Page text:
Dario Montenegro, security officer
“I remember knocking on the door and a family was eating dinner. When I asked them if they were voting for the new stadium, the whole family screamed, “Yes, because it’s the 49ers!”

Team CEO Jed York shared his own memory of going door to door. The campaign claimed to have knocked on 95,000 by its conclusion, but one was among the toughest: “There was a voter when I was out canvassing that wasn’t going to vote for the project because he was a Cowboys fan.” York told reporters he attempted to get Dallas owner Jerry Jones or one of his front office members on the phone, but the voter wasn’t home when he returned ready to connect them. 



After chasing every vote and helping to secure a healthy 58.2 percent, 49ers employees drove into work on June 9 with the kind of collective feeling that is usually reserved for victories on Sundays. Many hadn’t ever experienced a winning season on the field – San Francisco was .500 or below every year for eight straight years starting in 2003 – but there was a sense that better records lay ahead. Outside their offices, on the corner of Centennial Boulevard and Tasman Drive, they saw a newly-installed sign that read: Future Home of the San Francisco 49ers. There was a flurry of activity around it. Reporters, camera crews and their news vans were flanked by fans. The work – and the attention it gained – was only just beginning.








Traditionally, arenas of all kinds have been completed in three-plus years the way you might finish a coffee-table puzzle over the span of a week – fit one piece next to another and another until those pieces make something bigger, something whole. The 49ers and their partners did something different. During Labor Day weekend of 2011, they put four sets of hands around the coffee table to create their puzzle. Here in Santa Clara, this meant four different construction projects on the stadium site’s four quadrants. Each team of workers employed a 338 foot-tall, 330-ton crane flown in from Austrian company Liebherr. Those working on the northeast corner got their beam up first and were rewarded for it.

Jack Hill, who replaced a retiring Wasson as the 49ers project executive, said of shaving 12 months off of the stadium’s end-date: “We all got our heads together and said, ‘Let’s do this a year early, let’s overlap the design and the construction and put together a plan.’”

Team project executive Jack Hill, right, and Masel at the stadium, six years after Masel got the job. (Associated Press)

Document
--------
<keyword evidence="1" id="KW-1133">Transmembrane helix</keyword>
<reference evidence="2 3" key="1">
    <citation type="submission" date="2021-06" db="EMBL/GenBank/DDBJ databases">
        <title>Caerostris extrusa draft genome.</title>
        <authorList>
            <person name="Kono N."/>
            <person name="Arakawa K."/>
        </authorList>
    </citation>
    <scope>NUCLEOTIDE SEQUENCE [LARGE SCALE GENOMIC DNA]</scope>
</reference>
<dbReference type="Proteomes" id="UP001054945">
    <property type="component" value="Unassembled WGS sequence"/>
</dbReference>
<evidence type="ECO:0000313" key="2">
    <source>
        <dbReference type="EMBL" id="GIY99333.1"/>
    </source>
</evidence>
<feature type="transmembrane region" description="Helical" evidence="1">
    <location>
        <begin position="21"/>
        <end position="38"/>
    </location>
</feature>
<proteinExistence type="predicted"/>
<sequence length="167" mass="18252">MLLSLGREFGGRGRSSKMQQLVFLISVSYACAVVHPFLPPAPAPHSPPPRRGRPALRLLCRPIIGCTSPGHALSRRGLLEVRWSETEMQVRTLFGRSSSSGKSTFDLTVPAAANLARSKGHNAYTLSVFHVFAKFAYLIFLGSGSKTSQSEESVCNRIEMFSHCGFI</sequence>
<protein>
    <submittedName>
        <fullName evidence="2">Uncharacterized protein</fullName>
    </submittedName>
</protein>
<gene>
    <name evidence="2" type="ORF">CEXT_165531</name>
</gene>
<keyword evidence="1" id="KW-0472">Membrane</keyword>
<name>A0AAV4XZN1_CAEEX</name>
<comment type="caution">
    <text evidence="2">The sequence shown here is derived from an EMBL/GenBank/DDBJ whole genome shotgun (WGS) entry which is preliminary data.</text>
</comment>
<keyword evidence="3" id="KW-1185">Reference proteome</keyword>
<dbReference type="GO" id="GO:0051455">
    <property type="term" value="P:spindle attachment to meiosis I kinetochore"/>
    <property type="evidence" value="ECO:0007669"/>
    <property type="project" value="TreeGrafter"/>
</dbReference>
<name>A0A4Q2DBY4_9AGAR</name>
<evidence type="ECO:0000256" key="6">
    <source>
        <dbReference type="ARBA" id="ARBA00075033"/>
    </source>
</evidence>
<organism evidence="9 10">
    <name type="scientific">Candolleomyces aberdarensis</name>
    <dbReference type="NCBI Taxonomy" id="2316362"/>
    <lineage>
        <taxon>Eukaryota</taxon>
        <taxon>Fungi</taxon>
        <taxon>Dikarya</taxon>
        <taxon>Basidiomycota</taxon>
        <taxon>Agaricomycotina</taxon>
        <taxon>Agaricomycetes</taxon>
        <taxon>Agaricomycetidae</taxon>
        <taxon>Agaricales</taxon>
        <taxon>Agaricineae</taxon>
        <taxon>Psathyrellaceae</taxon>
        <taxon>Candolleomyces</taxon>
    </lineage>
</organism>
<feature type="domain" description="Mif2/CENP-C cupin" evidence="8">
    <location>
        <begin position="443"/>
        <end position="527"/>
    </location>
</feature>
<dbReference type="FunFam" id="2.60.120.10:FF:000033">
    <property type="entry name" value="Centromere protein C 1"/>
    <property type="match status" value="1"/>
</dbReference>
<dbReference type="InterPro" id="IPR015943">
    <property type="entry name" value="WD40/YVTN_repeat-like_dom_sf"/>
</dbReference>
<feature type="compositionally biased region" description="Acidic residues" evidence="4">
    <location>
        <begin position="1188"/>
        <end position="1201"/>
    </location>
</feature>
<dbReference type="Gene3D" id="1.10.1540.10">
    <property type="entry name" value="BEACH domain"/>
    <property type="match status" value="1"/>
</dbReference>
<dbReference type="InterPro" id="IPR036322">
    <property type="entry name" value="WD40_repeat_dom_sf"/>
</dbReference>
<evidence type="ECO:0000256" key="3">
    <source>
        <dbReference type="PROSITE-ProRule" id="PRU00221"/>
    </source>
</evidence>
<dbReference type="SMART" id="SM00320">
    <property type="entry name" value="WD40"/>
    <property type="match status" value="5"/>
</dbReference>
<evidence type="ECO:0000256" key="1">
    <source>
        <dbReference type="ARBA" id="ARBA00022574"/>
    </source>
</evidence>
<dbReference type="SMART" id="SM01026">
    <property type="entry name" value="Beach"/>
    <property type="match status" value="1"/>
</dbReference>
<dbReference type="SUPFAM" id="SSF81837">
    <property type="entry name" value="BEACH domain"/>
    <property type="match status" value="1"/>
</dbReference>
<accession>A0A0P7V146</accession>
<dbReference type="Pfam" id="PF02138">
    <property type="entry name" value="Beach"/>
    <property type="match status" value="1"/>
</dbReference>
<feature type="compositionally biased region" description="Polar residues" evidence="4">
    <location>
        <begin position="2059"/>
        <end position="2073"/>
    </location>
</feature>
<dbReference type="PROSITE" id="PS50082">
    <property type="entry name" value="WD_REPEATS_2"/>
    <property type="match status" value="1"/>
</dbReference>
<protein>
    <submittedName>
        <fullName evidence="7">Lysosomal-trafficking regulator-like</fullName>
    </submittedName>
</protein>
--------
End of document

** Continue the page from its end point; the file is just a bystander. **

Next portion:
Turner Construction’s Dave Masel remembered it this way: “They thought I was crazy.”

If Levi’s® Stadium, for its Silicon Valley likeness or its sheer steel foundation, is better explained by numbers, consider this one: Eight hundred and nineteen days passed between the Santa Clara Stadium Authority’s groundbreaking and its Ribbon Cutting ceremony. And Masel is one of the people responsible for the feat.

Another starting point: Go back again, this time to March 24, 2006 and inside the football team’s defensive meeting room at 4949. Before ruling out sites like the “The Zanker Road Alternative,” the 49ers unofficial selection committee is going through the arduous “RFP” – the request for proposals from two construction firms. Sitting together are MacNeil, members of the York family and, among others, Devcon Construction vice president Jonathan Harvey, who had been assisting the organization’s stadium efforts, including the Mills Corp. plan next to The ‘Stick, as far back as 1997. What was the committee seeking from the other side of the table? “We were not looking for a flashy sales pitch or guys with shiny hammers,” MacNeil said. “We wanted people with hammers that actually had been used.”

When it was their turn for their five-hour presentation, Turner had one man speak for three. Masel, a veteran of NFL stadium projects in Philadelphia and Denver and Kansas City, has a thick Boston accent and an affinity for the New England Patriots. To the chagrin of construction workers on his other projects, however, Masel strung 49ers flags atop his cranes. To his audience on this March afternoon, he spoke from the heart. He told the committee that he knew how to build their stadium, and he guaranteed that he wouldn’t leave the site until it got done – and that it would get done on time. By summer, with the project officially awarded to Turner, Masel became the Turner/Devcon Joint Venture general superintendent. Eventually, the time came to fulfill his promises.